For Mexican game development studio Lienzo, indigenous imagery, mythology and music are important components of their upcoming 3D action-adventure game, Mulaka. The studio, which operates in the state of Chihuahua, is scheduling the game for an early 2018 release on Nintendo Switch, PlayStation 4, Xbox One and PC.
Mulaka borrows artistic themes from the Chihuahua-native Tarahumara (or Rarámuri) people to continue the studio’s goal of making an impact on audiences with high quality experiences. One of Lienzo’s cofounders, Edgar Serrano, spoke about the game’s cultural background in a video for Kotaku.
Mulaka, coming to Nintendo Switch and other platforms, is a lovingly-crafted homage to ancient Mexican myths and legends: pic.twitter.com/sW6360BOyZ
— Kotaku (@Kotaku) September 8, 2017
“You don’t always have to do something to do with Vikings and ninjas and samurai,” said Serrano. “There’s more to Earth. Not only Tarahumaras, of course, but a lot of cultures have the same potential to reach that level of stardom.”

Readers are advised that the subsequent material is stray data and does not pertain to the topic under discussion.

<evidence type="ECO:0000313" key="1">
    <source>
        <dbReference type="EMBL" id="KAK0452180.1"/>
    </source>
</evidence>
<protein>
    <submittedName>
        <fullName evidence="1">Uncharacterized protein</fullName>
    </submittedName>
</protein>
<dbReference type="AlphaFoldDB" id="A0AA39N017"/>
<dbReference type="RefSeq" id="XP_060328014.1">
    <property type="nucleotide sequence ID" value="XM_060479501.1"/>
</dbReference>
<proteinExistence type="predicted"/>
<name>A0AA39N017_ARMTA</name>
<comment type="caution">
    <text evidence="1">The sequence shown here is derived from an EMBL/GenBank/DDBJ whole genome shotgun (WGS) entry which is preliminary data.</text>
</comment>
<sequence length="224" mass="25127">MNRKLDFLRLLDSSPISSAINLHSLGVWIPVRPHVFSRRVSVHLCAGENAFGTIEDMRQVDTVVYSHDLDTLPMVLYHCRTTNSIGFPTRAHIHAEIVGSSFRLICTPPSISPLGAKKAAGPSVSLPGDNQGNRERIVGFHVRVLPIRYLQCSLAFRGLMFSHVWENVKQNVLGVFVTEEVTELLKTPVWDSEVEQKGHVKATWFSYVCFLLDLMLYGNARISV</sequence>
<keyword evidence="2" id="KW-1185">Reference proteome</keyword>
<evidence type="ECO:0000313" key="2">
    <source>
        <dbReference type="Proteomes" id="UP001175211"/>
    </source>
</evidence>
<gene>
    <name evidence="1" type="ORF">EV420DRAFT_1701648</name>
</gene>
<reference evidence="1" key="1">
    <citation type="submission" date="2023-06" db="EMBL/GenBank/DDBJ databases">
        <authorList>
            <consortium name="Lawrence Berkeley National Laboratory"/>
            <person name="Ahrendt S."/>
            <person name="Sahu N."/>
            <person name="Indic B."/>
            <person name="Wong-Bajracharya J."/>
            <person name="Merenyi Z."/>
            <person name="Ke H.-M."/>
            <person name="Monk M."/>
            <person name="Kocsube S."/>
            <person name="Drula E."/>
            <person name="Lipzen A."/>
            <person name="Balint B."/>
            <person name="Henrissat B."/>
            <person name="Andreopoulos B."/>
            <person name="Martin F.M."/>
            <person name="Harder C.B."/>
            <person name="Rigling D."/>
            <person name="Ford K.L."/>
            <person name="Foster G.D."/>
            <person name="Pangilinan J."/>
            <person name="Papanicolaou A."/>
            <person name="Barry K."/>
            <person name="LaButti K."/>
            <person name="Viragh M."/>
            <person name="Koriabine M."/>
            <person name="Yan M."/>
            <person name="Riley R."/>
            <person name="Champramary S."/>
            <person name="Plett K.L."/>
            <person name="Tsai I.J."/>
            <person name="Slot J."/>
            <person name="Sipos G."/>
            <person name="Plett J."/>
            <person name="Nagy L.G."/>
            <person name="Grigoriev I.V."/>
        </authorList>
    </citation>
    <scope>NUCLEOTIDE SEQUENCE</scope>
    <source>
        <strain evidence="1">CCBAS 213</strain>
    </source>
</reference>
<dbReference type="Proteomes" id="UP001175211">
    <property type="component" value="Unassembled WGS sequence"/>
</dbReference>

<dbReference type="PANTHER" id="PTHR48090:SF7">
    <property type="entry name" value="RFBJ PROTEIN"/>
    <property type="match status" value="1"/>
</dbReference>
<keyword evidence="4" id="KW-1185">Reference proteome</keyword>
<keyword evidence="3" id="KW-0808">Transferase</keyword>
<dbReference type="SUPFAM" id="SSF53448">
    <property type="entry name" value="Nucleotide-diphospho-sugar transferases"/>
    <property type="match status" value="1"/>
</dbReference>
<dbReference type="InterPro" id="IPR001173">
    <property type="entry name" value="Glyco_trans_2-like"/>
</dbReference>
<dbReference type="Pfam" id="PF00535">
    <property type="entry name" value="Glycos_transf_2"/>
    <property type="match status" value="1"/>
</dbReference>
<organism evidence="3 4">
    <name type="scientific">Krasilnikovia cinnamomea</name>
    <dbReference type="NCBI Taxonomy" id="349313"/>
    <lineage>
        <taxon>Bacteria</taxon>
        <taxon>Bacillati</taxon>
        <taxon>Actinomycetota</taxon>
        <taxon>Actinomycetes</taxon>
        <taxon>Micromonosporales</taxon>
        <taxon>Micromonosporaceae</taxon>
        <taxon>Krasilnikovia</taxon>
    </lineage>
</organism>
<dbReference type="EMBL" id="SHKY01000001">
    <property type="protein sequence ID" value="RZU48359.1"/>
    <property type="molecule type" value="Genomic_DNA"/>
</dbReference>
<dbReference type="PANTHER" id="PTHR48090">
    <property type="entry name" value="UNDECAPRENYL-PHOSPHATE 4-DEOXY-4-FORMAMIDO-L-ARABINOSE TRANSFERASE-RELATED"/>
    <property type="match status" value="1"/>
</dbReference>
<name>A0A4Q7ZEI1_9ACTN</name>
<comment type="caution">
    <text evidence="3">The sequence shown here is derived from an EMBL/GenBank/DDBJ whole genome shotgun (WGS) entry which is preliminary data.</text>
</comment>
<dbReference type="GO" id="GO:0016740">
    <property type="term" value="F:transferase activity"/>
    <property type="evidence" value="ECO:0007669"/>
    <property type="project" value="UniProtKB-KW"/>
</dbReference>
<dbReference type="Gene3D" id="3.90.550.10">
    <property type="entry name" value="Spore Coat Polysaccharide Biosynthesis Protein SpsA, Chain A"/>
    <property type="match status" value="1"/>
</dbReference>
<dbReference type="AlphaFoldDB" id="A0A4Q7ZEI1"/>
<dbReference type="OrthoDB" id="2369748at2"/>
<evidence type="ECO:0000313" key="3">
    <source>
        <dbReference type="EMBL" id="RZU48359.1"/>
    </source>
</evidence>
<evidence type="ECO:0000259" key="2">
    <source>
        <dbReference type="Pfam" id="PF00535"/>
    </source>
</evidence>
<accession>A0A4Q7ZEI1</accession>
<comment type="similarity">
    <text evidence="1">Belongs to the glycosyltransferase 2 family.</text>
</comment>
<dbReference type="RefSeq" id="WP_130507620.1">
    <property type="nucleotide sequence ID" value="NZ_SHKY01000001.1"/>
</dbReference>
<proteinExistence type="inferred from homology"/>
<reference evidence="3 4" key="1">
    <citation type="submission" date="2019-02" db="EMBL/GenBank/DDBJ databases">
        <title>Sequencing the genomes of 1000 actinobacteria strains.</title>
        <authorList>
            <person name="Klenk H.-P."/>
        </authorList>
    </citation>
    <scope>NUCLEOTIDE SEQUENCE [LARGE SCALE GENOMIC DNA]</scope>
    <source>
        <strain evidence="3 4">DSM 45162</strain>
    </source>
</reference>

Serrano also mentioned the importance of accurately portraying the Tarahumara culture, which inlcluded working with both Tarahumara leaders and anthropologists to create an authentic experience. The game features dialogue in the Tarahumara’s language, music created with indigenous instruments and environments based on northern Mexican landscapes, such as the Sierra Tarahumara.
THIS is why we need more diversity in games. We get cool looking games like this
— Frostnix (@fyeahnix) September 10, 2017
Further cultural aspects of the game include the Tarahumara’s athletic abilities as talented runners, collecting powers from demigods as a shaman, and the variety of mythological enemies. Some of these enemies include the mantis-like Seeló, fiery Sipabuara and soul-stealing rocks known as Rusíwari.
Mulaka was recently shown in Nintendo’s Nindies Showcase, which focuses on independent games rather than big budget software. In the same video for Kotaku, Serrano said he was impressed with Nintendo picking up Mulaka because the company is looking at quality titles instead of adding games for the sake of quantity.
While the game’s release date and price have not been announced, 10 percent of the sales will be donated to three non-governmental organizations, CEDAIN, Norawas de Rarámuri and Fundación Tarahumara, which support the Tarahumara people.